"Old" safety programs still approach some things the right way, but in many organizations improvements to safety statistics have plateaued. This means overall safety rates are getting worse. In 2016 OSHA reported a 7% increase in workplace fatalities. This is the highest rate since 2008. Something has to change.
As the concept of a connected workplace takes root in industry, safety needs to become an important part of this digital equation. Nowadays operations move at an increasingly rapid pace. Historical data and lagging indicators can't be the backbone of safety programs without negatively affecting productivity.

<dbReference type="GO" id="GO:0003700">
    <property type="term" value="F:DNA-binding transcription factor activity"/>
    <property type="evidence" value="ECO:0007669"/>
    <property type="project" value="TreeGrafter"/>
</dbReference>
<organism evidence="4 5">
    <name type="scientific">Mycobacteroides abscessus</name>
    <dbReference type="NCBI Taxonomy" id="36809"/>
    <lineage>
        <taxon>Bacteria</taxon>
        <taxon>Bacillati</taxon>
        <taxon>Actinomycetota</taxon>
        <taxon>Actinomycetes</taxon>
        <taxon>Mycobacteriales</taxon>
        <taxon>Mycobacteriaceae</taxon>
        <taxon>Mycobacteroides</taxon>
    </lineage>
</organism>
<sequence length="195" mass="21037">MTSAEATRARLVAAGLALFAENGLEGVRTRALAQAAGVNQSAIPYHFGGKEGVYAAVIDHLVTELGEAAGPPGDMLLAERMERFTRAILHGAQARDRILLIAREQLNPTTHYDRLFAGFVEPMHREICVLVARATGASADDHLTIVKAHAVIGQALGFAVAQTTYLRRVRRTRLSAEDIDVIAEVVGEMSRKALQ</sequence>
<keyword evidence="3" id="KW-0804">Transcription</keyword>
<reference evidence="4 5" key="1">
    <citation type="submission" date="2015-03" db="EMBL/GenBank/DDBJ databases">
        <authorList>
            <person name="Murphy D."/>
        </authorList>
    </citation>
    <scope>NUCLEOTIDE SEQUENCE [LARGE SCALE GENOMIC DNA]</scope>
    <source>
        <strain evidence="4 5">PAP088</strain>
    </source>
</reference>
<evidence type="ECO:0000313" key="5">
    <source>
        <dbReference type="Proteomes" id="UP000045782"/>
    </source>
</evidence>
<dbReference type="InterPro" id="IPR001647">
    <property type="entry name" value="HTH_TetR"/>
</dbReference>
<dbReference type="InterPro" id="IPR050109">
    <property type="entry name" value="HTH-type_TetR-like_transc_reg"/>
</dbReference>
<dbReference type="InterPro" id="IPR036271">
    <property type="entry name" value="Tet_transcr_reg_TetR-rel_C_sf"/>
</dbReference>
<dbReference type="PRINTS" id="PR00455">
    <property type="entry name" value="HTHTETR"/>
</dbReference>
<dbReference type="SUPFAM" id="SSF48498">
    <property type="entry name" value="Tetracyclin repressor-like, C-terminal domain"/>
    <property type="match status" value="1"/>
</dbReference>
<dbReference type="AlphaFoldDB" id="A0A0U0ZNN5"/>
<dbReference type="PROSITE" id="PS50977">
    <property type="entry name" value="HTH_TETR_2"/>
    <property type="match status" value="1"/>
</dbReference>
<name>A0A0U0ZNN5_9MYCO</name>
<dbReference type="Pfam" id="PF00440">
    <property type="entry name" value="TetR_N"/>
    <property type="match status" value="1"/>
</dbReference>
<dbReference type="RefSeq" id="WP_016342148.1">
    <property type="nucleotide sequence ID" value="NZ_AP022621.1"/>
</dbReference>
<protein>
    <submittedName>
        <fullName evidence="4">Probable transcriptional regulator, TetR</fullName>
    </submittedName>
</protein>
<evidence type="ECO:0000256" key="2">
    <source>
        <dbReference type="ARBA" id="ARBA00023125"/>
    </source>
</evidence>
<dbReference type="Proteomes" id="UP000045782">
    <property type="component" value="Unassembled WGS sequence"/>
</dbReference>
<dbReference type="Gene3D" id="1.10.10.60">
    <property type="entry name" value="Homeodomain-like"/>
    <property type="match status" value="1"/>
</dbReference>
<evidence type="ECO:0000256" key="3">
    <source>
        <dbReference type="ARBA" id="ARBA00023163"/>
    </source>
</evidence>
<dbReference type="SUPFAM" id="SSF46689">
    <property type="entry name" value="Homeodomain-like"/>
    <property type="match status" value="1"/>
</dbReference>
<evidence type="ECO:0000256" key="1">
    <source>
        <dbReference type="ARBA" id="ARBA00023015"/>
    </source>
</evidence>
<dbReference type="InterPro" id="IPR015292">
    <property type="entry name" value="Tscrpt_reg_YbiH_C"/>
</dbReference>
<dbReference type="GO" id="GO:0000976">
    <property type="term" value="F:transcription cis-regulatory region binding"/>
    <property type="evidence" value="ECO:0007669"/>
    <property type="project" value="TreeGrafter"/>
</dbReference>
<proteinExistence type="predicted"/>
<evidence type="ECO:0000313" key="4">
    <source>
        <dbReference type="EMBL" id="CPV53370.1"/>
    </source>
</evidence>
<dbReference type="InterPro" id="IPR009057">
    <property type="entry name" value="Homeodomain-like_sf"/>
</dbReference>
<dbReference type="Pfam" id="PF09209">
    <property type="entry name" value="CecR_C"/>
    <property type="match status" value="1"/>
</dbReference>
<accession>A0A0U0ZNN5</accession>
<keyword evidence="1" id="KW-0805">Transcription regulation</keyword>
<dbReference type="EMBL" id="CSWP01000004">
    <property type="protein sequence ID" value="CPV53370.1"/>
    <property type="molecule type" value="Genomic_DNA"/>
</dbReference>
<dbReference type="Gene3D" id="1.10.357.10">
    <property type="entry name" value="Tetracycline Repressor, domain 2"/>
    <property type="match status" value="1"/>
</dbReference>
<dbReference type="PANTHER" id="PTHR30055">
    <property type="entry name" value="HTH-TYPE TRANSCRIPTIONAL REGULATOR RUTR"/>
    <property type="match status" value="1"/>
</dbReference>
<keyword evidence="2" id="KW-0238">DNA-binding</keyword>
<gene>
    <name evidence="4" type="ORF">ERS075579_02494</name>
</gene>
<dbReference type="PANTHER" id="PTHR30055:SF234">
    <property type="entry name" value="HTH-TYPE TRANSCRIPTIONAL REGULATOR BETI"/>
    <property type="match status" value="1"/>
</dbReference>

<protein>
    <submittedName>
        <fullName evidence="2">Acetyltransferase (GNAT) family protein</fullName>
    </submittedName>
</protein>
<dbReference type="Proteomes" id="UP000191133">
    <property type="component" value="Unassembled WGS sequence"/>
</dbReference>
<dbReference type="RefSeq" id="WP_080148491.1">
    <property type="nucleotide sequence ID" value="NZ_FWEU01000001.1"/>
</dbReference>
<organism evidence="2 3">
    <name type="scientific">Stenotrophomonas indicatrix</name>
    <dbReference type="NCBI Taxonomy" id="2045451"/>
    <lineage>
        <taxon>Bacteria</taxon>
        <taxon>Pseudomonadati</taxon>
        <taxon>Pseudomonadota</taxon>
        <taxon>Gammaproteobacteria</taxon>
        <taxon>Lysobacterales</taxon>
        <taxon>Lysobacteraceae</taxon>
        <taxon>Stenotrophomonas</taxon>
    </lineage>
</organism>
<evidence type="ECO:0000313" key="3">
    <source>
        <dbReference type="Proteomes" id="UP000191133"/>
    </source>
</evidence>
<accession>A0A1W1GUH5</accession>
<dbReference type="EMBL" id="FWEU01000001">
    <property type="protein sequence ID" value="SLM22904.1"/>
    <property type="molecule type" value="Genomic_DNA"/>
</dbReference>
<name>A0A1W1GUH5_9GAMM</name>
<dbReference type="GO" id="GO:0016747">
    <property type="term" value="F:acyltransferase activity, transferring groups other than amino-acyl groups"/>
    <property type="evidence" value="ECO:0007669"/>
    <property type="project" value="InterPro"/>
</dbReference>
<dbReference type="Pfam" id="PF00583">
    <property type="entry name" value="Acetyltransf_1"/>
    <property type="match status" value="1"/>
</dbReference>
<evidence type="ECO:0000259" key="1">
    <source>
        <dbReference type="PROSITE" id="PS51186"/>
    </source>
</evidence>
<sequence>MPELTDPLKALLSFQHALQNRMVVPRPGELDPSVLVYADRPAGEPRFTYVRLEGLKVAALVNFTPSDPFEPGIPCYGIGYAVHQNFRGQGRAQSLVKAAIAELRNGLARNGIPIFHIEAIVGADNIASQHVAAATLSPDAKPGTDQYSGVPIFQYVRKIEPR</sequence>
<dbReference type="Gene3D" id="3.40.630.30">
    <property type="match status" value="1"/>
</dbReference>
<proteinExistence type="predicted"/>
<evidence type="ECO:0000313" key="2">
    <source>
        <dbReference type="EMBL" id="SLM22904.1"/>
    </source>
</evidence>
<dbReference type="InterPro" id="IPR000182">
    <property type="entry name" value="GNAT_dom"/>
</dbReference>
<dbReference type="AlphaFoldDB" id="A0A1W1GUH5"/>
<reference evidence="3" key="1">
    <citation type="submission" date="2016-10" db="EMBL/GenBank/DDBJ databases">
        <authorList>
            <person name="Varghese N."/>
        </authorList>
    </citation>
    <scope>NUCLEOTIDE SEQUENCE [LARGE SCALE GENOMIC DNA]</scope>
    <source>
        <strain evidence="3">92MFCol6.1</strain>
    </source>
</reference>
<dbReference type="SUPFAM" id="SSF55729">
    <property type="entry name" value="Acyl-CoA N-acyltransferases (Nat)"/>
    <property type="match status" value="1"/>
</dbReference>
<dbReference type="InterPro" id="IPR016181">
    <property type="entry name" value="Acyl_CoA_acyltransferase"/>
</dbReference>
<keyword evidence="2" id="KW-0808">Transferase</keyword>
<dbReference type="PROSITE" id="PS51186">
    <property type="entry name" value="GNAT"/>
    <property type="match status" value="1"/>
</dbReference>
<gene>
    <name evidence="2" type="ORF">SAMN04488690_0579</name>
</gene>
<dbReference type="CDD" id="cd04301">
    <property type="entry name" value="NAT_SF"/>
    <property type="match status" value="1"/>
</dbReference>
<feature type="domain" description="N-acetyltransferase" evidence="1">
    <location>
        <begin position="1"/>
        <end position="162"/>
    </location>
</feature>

Right now the technology exists to deliver real time safety data that can help organizations re-shape their safety programs into a more predictive and proactive model. Industry needs to embrace innovation and a new set of metrics that allow for technology-enabled, next-generation safety programs. These new metrics should center on:
Before we can dive deeply into metrics, though, we need to examine how each person at every level of an organization will engage with and utilize the data. The absolute backbone of a successful connected safety program is the worker.
To learn more about how worker engagement and leading indicators allow individuals at all levels to make better safety decisions, download our new executive brief Redefining Safety Metrics for Industry 4.0.